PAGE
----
“More than one billion people want culture now — every city wants a museum,” says Helen Smith, a Chinese-American New Yorker who is chairperson of Shen Wei Dance Arts. She is among a group of Shen Wei supporters, including top Chinese curator Weng Ling, coming to see Shen Wei — In Black, White & Grey, which combines the famous Chinese choreographer’s major painting debut with performances by his dance troupe at the Freedom Tower.
The excitement has been inspired by a modern art scene that has bloomed in a country that until the late 20th century was dominated by traditional or propaganda art.
“Contemporary Chinese artists have achieved in 25 years what Western artists have achieved in 100 years,” says Lidu Yi, an assistant professor of art and art history at FIU who curated the Wang Qingsong show at the Frost and another, by Xu Bing, one of China’s most famous artists, opening Feb.14.
Initially as dazzled by Western art and ideas as they were by cars and computers, Yi says Chinese artists have increasingly turned to their own culture.
“Because China was totally blocked from the rest of the world, once China opened in the ’80s there was an information explosion, and an enthusiastic embrace of Western culture and imitating Western art,” Yi says. “In the last five to eight years they have begun to look to themselves, looking back to our own traditions, their own identity. … Now they are much more confident producing their own art.”
That growing originality is a draw to Western art lovers like collector Mera Rubell. She and her husband began visiting China and buying art there in 2001, accumulating hundreds of pieces they drew from for 28 Chinese.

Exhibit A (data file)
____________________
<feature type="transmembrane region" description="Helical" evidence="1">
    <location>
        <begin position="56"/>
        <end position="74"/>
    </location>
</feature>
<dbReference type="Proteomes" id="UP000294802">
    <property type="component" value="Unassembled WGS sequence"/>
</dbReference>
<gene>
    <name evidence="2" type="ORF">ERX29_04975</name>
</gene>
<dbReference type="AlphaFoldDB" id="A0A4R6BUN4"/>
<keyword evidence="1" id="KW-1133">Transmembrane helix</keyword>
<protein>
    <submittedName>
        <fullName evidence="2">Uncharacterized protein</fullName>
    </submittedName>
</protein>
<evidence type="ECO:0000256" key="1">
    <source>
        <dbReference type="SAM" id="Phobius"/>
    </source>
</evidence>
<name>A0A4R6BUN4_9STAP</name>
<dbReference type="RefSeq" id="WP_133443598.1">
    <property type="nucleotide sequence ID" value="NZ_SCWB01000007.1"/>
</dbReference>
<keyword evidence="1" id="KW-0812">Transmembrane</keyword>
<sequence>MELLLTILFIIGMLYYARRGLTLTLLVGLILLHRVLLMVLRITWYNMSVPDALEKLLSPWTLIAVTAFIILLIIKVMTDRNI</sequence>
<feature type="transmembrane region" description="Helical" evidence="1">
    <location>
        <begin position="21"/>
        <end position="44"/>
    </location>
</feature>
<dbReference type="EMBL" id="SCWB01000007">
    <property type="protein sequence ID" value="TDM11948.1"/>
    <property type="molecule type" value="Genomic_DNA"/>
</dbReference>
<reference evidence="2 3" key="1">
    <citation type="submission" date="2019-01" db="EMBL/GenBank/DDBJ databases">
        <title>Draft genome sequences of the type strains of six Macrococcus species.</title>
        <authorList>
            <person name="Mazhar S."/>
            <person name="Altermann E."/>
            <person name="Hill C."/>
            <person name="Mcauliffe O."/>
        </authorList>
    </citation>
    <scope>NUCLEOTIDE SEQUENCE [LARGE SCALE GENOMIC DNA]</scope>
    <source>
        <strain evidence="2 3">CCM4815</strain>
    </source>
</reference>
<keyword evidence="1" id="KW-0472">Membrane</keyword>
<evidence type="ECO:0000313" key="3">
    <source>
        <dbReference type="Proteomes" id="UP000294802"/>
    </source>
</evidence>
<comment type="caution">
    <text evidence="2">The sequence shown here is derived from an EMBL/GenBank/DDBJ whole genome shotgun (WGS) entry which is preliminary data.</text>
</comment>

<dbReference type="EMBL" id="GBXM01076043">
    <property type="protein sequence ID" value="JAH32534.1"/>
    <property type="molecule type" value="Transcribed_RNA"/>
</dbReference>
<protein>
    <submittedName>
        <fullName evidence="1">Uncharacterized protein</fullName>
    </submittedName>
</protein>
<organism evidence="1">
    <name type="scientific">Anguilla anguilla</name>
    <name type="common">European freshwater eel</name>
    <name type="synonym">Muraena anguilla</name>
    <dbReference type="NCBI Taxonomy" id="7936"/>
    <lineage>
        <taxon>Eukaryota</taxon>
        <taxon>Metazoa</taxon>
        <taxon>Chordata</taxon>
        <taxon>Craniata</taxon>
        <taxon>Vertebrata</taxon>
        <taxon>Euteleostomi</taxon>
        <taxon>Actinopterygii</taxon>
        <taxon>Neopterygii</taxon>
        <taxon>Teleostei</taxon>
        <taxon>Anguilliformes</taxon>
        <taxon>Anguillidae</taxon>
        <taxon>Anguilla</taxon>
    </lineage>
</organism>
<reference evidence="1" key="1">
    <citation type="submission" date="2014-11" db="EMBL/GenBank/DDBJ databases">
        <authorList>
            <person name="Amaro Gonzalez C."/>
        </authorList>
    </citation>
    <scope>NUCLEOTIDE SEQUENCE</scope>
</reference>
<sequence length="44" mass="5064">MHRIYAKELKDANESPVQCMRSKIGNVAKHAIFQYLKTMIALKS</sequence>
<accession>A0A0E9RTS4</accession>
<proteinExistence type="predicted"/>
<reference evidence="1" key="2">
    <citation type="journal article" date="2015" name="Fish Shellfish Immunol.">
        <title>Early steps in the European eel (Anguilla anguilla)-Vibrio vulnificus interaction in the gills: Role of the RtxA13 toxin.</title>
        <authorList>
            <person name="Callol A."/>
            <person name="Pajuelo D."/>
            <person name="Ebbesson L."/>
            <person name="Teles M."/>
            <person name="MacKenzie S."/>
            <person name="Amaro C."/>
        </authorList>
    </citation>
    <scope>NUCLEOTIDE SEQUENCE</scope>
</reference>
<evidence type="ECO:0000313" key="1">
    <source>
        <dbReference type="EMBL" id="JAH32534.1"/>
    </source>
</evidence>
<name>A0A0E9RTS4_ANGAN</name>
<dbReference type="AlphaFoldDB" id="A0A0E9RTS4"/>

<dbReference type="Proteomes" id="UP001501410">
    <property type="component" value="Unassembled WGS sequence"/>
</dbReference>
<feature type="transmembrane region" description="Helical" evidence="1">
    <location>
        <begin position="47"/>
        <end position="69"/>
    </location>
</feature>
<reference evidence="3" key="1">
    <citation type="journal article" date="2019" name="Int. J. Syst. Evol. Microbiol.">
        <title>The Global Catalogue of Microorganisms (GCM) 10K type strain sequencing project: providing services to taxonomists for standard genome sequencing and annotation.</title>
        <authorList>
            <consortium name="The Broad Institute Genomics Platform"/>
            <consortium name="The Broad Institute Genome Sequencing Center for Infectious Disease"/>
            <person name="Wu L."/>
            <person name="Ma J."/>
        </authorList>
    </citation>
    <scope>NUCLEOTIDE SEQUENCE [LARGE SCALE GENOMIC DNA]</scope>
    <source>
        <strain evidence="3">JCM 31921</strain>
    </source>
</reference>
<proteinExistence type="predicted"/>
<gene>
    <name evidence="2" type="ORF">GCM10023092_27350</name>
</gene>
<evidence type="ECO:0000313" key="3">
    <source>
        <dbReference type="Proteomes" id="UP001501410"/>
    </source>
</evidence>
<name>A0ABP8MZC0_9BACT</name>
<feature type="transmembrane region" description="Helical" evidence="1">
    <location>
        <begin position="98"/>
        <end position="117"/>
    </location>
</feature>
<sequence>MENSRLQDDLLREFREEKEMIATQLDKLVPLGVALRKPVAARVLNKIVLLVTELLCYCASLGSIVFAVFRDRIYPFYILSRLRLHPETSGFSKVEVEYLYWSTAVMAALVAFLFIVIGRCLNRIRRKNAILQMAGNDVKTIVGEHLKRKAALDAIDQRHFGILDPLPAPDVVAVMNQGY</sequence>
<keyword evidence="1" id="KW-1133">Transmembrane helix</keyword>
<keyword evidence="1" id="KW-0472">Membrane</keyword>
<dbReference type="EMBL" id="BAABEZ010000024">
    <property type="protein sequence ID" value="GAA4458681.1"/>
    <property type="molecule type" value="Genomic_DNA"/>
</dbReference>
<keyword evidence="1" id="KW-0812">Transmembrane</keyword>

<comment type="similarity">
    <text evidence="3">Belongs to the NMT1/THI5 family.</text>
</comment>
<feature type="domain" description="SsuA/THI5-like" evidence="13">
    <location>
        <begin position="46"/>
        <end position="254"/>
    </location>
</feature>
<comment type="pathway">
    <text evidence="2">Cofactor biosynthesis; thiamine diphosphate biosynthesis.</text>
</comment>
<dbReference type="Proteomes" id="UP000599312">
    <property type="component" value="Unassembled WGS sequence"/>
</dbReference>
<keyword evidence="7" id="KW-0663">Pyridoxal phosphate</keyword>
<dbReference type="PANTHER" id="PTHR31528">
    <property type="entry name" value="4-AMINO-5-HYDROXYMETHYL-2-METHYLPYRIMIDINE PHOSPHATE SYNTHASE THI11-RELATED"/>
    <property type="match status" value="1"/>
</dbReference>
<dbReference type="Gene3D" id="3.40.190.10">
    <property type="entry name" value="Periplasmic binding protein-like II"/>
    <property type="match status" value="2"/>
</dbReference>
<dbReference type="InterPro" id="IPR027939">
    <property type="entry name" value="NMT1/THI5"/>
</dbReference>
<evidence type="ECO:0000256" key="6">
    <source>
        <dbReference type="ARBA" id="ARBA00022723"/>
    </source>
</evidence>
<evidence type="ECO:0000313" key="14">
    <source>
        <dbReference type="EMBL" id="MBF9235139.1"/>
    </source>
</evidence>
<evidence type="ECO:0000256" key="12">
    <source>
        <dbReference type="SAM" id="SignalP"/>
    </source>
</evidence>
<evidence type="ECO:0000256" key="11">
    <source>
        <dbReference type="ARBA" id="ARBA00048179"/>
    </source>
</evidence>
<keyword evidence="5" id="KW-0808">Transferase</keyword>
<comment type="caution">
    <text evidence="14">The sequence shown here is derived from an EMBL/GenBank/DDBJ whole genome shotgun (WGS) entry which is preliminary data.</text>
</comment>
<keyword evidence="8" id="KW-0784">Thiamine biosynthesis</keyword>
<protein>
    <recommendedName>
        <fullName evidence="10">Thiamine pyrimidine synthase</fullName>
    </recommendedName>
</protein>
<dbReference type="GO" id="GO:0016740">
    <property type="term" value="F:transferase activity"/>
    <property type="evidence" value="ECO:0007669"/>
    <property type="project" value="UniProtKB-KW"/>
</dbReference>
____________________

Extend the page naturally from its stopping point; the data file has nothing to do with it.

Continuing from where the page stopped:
Ai Weiwei is still China’s most famous artist. But in the past decade others such as Xu Bing, whose gigantic “Phoenix” sculptures were hung at St. John the Divine in New York; Cai Guo-Qiang, who has had major installations at the Massachusetts Institute of Contemporary Art and the Guggenheim; and Zeng Fanzhi, whose version of The Last Supper sold for $23.3million — a record for an Asian artist — at a Sotheby’s auction in Hong Kong last year, have become internationally known.
Westerners used to be the dominant buyers of contemporary Chinese work, in part because of cost. At Long March, a painting by Wang Jianwei, who had a solo show at the Guggenheim, cost $134,000, while a work by Liu Wei, a younger artist, was priced at $250,000.
“Most people could not afford art before,” says Beijing Commune’s Lu, who had priced one of the graceful, naturalistic wood sculptures by Hu Xiaoyuan at her booth for $26,000. Now her Chinese clients are just as important.
“Earlier it was more important for my works to be recognized outside of China, when there were not art museums, galleries or a market inside China,” Wang Qingsong said in an email. “But nowadays, both overseas and domestic introductions of my works are equally important.”
Although the atmosphere is more open than it was, artists who are too critical or controversial still run the risk of censorship or worse from the country’s communist government, says Wang. Many of the elaborately staged photographs in his Frost show dramatize his ideas on how development and capitalism are eroding traditional Chinese life and values, the individual struggle for direction, or authoritarian oppression. Authorities once investigated one of his pieces and confiscated the negatives; he now takes pains to conceal his process.
“In China if you touch upon politics, social issues, you are treading upon dangerous landmines,” Wang says. This week the BBC reported that the government of President Xi Jinping — who has said artists should reflect socialist values instead of “the stench of money” — would send artists to live in rural areas to form “a correct view of art.” The plan and Xi’s statements echo China’s notoriously repressive Cultural Revolution.
But Wang says that at different times, Chinese and Western viewers have interpreted his work as anti-capitalist and anti-socialist. Increasingly, he believes, his art is relevant to both cultures.
“China is now intermingled with the whole world,” he says. “So China’s issues are also part of the world’s issues.”